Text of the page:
By Shannon Dortch

J. Drew Lanham, ornithologist and professor of wildlife ecology at Clemson University, will come to Cornell to give a talk about his nationally recognized work to engage more people of color in conservation.

Lanham is giving the Elizabeth E. Rowley Lecture, part of the Cornell Botanic Gardens’ Fall Lecture Series, Dec. 4 at 7 p.m. in Statler Auditorium. It is free and open to the public. 

Lanham’s talk, “Coloring the Conservation Conversation,” will touch on the reasons why African Americans are largely absent from conservation initiatives and interaction with the natural world – including bird-watching. He will share his passion for the wild and his commitment to putting conservation into practice in ways that include and embrace all communities.

For Lanham, birding is more than what one can see through binoculars. It’s an immersive understanding of all that’s around the bird and birder – the history, the people and the land. In addition to his scientific pursuits as an ornithologist, Lanham focuses on inspiring diverse audiences to protect birds, water, air, trees and all natural things.

More than 45 million people watch birds around their homes and away from home, according to the 2016 National Survey of Fishing, Hunting and Wildlife-Associated Recreation produced by the U.S. Fish & Wildlife Service. Of those bird-watchers, an estimated 90% are white.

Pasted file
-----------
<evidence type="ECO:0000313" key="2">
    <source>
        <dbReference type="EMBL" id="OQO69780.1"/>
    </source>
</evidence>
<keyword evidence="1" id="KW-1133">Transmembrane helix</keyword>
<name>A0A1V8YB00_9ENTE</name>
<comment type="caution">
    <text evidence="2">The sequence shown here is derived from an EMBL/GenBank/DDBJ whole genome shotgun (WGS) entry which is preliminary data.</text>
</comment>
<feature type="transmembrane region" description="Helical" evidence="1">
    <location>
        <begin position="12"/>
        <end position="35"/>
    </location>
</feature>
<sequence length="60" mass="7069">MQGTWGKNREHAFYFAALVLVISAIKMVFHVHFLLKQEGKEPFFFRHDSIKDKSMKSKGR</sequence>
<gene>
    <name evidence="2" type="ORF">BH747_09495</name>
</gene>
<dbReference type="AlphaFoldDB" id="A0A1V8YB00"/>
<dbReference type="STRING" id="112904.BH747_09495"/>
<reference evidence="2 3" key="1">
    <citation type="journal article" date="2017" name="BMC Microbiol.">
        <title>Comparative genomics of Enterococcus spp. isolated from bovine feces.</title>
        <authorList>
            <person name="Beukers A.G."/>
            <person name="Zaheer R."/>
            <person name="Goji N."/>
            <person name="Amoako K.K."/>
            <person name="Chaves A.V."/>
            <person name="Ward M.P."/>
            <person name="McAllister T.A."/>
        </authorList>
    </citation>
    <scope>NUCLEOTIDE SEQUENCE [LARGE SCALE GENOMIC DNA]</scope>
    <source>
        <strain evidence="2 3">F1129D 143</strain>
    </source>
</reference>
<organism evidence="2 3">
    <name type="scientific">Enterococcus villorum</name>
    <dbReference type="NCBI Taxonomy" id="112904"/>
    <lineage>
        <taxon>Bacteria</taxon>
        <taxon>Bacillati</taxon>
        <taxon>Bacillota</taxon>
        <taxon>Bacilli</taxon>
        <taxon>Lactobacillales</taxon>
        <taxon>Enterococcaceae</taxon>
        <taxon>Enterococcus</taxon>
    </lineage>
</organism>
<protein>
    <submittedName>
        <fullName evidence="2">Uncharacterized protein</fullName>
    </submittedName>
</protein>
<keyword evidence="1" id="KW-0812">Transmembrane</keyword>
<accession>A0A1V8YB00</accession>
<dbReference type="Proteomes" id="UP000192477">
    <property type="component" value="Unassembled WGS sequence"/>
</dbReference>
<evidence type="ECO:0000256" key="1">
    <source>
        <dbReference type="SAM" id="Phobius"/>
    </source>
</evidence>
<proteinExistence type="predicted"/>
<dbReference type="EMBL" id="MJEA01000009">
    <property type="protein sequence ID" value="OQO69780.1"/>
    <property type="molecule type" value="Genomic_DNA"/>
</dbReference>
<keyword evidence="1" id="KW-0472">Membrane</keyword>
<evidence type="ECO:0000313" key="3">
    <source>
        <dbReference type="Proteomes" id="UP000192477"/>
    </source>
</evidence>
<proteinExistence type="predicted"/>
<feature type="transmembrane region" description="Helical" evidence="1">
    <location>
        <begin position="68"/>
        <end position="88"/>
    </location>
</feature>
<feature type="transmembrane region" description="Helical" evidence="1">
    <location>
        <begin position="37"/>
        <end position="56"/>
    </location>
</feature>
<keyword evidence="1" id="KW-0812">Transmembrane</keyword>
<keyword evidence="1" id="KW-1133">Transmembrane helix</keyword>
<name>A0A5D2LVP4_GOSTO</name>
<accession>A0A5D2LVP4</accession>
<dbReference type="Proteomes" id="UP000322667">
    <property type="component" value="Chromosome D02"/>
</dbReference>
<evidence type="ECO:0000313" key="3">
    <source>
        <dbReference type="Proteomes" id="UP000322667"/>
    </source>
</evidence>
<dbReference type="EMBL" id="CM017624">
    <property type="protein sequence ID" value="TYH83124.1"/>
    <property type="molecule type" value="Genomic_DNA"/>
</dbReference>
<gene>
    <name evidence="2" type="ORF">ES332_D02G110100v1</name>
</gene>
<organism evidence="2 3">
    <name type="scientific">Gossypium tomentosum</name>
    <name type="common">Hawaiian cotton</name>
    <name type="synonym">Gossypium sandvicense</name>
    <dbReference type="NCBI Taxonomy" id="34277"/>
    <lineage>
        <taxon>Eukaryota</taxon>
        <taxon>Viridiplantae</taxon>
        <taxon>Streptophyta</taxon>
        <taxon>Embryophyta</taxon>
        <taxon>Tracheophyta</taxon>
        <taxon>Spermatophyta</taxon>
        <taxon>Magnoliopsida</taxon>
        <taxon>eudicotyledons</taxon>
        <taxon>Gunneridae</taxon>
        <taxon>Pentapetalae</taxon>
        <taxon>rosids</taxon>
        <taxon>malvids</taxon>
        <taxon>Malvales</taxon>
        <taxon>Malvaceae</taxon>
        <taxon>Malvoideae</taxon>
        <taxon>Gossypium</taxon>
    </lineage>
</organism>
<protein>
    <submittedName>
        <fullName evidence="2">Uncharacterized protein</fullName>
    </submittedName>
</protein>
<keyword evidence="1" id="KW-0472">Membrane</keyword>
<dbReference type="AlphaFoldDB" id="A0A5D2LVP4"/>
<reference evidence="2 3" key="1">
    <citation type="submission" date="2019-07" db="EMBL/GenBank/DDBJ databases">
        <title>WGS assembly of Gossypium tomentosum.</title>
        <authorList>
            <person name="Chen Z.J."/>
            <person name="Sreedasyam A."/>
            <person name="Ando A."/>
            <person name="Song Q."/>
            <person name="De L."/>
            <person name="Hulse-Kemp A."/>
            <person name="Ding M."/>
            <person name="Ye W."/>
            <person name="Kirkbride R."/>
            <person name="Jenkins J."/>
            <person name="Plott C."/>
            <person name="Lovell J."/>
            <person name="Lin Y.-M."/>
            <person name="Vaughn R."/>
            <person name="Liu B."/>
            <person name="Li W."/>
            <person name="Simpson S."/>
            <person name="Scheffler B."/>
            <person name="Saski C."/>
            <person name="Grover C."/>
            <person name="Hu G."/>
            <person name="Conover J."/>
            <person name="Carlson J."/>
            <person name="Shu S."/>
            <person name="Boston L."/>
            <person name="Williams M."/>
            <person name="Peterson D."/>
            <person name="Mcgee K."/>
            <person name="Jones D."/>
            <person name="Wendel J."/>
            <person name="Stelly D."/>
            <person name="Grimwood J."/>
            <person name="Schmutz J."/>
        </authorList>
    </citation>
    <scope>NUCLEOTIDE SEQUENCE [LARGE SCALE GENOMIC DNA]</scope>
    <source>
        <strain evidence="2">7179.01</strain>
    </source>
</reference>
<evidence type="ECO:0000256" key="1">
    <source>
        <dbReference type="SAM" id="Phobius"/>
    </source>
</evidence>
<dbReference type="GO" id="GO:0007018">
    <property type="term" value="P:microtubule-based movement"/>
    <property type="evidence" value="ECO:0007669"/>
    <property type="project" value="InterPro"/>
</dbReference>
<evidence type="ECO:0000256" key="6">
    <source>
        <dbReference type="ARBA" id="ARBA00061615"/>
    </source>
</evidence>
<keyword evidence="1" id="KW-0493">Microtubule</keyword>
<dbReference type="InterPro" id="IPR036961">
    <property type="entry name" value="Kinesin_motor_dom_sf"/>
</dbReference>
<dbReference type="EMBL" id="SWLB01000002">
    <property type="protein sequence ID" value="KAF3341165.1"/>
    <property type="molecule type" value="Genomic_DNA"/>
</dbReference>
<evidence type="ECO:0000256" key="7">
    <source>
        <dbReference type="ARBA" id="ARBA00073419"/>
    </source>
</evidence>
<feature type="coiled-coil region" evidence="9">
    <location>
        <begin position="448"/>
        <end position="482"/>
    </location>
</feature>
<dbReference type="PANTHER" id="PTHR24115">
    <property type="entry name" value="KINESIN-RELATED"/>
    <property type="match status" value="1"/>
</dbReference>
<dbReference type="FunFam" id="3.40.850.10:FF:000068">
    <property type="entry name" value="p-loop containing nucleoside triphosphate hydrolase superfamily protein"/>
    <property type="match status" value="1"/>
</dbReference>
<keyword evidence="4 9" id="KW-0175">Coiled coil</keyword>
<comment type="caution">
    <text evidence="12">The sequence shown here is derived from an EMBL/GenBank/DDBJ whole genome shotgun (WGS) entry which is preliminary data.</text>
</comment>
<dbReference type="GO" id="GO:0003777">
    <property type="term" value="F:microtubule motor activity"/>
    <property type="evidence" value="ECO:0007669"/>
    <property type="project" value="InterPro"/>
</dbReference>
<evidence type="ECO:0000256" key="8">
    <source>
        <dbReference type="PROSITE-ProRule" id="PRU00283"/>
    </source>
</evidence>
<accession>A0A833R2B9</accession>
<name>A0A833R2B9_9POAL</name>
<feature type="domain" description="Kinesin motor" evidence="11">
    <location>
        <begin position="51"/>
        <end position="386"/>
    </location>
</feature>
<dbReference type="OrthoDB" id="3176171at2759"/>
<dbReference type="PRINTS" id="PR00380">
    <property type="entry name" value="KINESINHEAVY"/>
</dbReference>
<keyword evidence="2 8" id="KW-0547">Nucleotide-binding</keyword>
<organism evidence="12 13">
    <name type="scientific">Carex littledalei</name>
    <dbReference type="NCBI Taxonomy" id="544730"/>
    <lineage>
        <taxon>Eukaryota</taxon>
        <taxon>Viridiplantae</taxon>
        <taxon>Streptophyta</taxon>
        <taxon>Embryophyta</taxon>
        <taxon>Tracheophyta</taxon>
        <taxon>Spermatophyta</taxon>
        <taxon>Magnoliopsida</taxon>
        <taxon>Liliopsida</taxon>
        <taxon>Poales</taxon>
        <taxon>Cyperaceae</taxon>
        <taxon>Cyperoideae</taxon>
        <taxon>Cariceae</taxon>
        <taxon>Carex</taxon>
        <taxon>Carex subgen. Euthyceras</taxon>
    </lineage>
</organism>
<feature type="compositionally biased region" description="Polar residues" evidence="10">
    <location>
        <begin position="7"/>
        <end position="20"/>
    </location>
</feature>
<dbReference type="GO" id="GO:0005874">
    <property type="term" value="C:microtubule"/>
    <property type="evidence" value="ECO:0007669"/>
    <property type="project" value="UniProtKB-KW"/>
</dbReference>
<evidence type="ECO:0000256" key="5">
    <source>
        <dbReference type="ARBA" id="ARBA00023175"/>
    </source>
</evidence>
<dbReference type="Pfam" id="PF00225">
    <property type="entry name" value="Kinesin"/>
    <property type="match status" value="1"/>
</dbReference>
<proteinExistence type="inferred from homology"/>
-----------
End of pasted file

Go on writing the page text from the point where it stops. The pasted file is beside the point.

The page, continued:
All people benefit from time in nature, said Catherine Thrasher-Carroll, mental health promotion program director at the Skorton Center for Health Initiatives at Cornell Health. Thrasher-Carroll has been a leader in the development and implementation of mental health promotion and suicide prevention strategies at Cornell, including the promotion of NatureRx, which educates on the health-enhancing benefits of time outdoors.

“It’s great to have J. Drew Lanham on campus to speak about his love affair with nature and of the joys, challenges and barriers for many people of color when it comes to appreciating and engaging with the natural environment,” Thrasher-Carroll said.

Lanham’s passion for birds and the natural world developed during his childhood, spent on a small family farm in South Carolina. He holds an endowed chair at Clemson as an Alumni Distinguished Professor, and was named an Alumni Master Teacher in 2012. His research focuses on songbird ecology, as well as the African American role in natural-resources conservation. 

Lanham is active on a number of conservation boards, including the South Carolina Wildlife Federation, Audubon South Carolina and the American Birding Association. He is a member of the advisory board for the North American Association of Environmental Education.

Lanham received his Ph.D. in forest resources from Clemson.